Cheshire for Archives provides a variety of date searching
Record containing exactly a given date
Records before/after given date
Records containing ranges that span a given date
Records containing exact dates, or ranges within a given range.
Cases of uncertainty (e.g. a year and month, or just a year) are also
handled, both in the record and the search.
As you suggest, date alone is unlikely to be sufficient to identify
records of interest, but it can be useful in narrowing down broad
searches in other area. Cheshire for Archives also allow keyword search
and searching within given tags. These can be combined with boolean
logic, so you can do something like:
Keywords matches all of "science fiction"
Personal name matches any of "Huxley Orwell Wyndham"
Date is before 1980
An example of the system can be seen at:
The system was developed, with extensive consultation with archivists,
as part of the Archive Hub (http://www.archiveshub.ac.uk) project, a
nationwide portal for higher education archival descriptions held in the
The open source software is available and free for use in academic
On Thu, 2009-01-15 at 11:46 -0500, Custer, Mark wrote:
> Yesterday’s post about “normalized dates” has me thinking once again
> about how dates are used (or not used) in EAD records. As far as I
> can tell, RLG’s ArchiveGrid doesn’t permit searching by date (I could
> be wrong on this, though, as I don’t have full access to it, but it
> does use Lucene to index its records; though I suppose that most of
> these records are just MARC records?) and Proquest’s Archive Finder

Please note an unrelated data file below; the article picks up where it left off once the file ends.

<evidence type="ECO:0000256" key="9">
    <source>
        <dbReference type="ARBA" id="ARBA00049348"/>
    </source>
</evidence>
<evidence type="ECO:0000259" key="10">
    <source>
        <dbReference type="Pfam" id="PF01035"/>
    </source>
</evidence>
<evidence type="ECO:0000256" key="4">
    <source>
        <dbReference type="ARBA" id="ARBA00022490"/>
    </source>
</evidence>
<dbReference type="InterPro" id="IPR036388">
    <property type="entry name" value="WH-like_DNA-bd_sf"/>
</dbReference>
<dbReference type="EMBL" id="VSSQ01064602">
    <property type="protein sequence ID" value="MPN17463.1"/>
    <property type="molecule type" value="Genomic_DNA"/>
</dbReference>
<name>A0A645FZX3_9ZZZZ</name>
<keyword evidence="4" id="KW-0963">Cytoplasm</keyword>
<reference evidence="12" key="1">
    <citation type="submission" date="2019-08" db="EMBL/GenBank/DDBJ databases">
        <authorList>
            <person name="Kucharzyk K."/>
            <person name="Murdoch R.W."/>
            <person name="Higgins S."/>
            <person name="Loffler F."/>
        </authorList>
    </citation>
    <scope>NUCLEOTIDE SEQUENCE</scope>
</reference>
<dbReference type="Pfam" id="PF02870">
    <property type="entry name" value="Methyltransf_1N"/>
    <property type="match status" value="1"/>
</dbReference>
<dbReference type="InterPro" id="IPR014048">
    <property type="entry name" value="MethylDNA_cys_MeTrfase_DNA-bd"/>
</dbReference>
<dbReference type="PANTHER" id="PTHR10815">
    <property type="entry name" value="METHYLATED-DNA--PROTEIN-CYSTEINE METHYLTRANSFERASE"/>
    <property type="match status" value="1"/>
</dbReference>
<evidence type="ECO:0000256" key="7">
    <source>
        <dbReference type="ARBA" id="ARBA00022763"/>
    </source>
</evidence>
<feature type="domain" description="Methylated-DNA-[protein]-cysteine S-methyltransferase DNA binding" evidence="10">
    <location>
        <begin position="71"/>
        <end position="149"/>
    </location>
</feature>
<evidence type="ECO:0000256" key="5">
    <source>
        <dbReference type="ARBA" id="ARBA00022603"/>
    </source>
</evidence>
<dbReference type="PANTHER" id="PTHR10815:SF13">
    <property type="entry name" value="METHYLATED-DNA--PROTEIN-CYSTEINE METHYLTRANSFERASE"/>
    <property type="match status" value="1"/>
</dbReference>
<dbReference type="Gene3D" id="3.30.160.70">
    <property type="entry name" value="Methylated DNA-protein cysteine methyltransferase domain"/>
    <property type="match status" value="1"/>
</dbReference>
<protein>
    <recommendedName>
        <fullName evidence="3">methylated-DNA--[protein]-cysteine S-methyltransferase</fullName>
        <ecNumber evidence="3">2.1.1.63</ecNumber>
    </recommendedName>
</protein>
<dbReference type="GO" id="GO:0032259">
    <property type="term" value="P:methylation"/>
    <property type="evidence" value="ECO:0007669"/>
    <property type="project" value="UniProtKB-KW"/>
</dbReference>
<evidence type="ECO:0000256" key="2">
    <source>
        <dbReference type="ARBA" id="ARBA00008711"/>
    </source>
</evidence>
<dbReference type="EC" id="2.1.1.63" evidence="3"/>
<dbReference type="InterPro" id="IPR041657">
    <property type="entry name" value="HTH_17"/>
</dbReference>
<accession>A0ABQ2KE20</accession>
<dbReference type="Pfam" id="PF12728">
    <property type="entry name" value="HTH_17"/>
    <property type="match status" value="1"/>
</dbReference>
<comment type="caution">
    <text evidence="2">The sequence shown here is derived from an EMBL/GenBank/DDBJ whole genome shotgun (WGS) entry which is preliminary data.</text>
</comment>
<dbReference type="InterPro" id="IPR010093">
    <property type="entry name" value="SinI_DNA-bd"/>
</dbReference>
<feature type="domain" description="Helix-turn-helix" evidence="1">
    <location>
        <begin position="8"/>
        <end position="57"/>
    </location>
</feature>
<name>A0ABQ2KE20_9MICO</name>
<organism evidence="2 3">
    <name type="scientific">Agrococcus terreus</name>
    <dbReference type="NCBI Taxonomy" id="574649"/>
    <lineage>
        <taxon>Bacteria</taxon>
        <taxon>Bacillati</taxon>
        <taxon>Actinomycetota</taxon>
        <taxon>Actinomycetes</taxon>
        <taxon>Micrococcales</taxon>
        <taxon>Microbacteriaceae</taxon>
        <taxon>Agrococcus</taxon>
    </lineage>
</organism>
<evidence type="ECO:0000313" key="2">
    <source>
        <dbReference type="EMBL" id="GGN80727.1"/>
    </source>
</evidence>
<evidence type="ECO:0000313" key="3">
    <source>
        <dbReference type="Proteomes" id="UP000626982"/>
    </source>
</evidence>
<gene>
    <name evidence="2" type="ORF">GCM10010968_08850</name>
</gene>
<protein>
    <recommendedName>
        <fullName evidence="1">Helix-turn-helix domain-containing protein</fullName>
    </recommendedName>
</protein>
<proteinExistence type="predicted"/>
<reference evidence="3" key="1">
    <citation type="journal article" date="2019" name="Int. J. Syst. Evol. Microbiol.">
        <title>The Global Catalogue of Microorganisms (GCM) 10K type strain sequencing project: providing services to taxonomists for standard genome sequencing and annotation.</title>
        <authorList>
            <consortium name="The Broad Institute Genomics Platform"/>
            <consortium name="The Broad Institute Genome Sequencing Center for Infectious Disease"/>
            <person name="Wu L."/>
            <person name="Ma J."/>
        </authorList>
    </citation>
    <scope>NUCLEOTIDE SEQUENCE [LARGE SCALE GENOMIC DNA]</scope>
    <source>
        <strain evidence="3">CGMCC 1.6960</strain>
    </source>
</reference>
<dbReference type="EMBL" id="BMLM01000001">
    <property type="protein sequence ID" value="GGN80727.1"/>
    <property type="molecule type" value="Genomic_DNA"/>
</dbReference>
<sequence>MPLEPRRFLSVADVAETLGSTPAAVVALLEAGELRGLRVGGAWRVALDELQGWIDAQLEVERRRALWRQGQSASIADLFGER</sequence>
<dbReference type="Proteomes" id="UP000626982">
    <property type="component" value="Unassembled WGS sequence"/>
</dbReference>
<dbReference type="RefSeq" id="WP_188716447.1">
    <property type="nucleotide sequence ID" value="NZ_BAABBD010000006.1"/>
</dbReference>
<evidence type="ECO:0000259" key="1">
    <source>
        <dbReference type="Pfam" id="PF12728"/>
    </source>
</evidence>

> does permit searching by date, but it doesn’t really allow you to do
> very much (i.e. there’s no way to rank your results by “relevancy”).
> This leads me to a question: what sort of back-end systems are
> archives using for their EAD records? (are there any surveys out there
> that has this information, or should we start one???)
> At ECU, we're using an XML database only, but we aren't doing any
> advanced searching by date (primarily because, at this time, if you
> did search for something like "1912", it's not going to limit your
> results very much; and then, really, you're just back at the whole
> "browse by collection name" situation). However, you can do a keyword
> search for "1912", and the results that are returned to you will be
> ordered by the number of hits in each document, which, in my mind, is
> only a small difference in functionality, but perhaps more useful (in
> most occasions) than simply limiting your results to any and all
> collection date ranges that contain the year "1912".
> This leads me to another set of questions: is anyone out there using
> the "bulk" attribute as part of your information retrieval process?...
> is anyone using dates beyond the collection range (those dates
> associated with a series, folder, even an item) in the information
> retrieval process?... has anyone attempted to test their corpus of
> EAD records with their current search operations vs. indexing and
> searching those records by means of different models of IR, such as
> Nutch, INDRI, Solr, or even just Google Custom Search???
> I think it's great that we're encoding our documents so well, but I
> keep wondering if we're harnessing that information in the best
> possible ways yet (and perhaps the best solutions won't be tied to our
> encoding practices at all).
> Mark Custer
> Text & Markup Coordinator
> ECU Digital Collections
School of English
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